“Ōsōji”: Half of Japanese Households Still Do Traditional Year-End CleaningLifestyle Family
The cleaning equipment company Duskin conducted a survey in late January 2023 asking men and women aged 20 and over about year-end cleaning. Of the 4,160 valid responses, 51.8% of households had carried out the traditional year-end cleaning, or ōsōji, as 2022 came to a close. With no change in the rate from the previous year, this remained the lowest level since the survey began in 2005.
Out of the past 19 annual surveys, the highest rate had been 71.7% at the end of 2008, approximately 20 percentage points higher than now. While year-end cleaning used to be a major activity, more recently nearly 50% of people are opting out.
By type of household, those that had children under 18 years old rated higher for doing ōsōji at 60.3%, while those with members aged 60 and over had a lower percentage with 47.8%.
Asked which day they did their year-end cleaning, 31.1% of respondents said December 30, 29.3% gave December 29, 20.9% answered December 28, and 12.7% did theirs on New Year’s Eve.
At 28.4%, people most commonly spent “one day” cleaning. However, while the most popular answer for men was “one day” with 36.6%, the most popular for women was “two days” at 26.8%. The top reason women gave for spending more days on cleaning was “I wanted to do it gradually so as not to strain myself” (37.1%). In contrast, men mostly said they “did it systematically in one day” (38.7%).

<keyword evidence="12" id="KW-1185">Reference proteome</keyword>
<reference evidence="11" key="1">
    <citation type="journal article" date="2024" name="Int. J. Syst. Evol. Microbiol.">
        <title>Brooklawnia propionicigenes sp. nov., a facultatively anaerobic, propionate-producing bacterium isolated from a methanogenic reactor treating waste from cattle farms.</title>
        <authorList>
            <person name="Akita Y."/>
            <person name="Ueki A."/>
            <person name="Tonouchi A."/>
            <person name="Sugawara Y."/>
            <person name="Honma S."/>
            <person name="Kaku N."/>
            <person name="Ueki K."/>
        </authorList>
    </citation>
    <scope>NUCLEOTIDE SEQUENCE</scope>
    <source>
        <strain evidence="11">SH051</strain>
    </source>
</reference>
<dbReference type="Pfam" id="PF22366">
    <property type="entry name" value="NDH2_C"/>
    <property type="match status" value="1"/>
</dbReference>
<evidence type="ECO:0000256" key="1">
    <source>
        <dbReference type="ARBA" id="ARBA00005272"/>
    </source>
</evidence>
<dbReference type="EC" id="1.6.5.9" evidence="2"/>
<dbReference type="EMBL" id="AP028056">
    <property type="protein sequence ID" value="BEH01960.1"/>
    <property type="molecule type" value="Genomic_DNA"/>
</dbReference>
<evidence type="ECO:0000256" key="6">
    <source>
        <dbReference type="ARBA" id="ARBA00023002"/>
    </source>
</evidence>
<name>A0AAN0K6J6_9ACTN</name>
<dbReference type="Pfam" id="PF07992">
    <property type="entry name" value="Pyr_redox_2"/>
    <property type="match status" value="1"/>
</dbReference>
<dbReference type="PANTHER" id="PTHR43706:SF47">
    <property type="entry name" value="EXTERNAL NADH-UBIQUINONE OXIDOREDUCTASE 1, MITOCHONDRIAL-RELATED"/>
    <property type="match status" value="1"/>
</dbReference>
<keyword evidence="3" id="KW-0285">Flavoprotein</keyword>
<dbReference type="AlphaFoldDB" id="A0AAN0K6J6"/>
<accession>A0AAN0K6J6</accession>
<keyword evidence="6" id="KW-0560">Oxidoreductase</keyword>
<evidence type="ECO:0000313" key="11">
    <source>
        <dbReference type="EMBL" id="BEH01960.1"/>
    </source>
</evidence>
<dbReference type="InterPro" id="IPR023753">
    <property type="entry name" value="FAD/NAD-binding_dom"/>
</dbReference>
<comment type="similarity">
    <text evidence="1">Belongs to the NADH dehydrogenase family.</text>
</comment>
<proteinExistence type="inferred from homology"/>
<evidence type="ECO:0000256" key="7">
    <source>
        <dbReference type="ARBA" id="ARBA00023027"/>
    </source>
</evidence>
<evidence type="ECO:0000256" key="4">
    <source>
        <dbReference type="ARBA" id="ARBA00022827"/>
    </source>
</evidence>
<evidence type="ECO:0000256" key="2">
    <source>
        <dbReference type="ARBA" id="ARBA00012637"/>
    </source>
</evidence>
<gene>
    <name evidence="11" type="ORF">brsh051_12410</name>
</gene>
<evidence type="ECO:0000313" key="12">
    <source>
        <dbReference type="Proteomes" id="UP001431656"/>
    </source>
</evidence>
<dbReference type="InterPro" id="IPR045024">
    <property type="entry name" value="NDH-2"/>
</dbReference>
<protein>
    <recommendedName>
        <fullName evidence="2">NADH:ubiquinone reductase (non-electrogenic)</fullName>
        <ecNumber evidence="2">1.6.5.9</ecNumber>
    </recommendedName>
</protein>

The area ranked most difficult to clean in the house by 21.2% was “kitchen hood/extractor fan.” This was the fourteenth consecutive time it had come top. It was followed by “kitchen,” “bathroom,” “windows/screen doors,” and “toilet.” An increase was seen in the number of people hiring professional cleaners to do the job, including the daunting task of the kitchen hood area, rising from 2.4% for 2012 to 8.6% at the end of 2022.
For households with married couples, while 90.9% of husbands were satisfied with their wife’s contribution toward the year-end cleaning, only 68.8% of wives felt the same about their husband’s efforts, a gap of more than 20 percentage points. The issues highlighted by the wives included “he says he like things neat, but doesn’t do anything,” “he looks at his cell phone or watches TV while I’m cleaning,” and “he takes it for granted I will do the cleaning.”
(Translated from Japanese. Banner photo © Pixta.)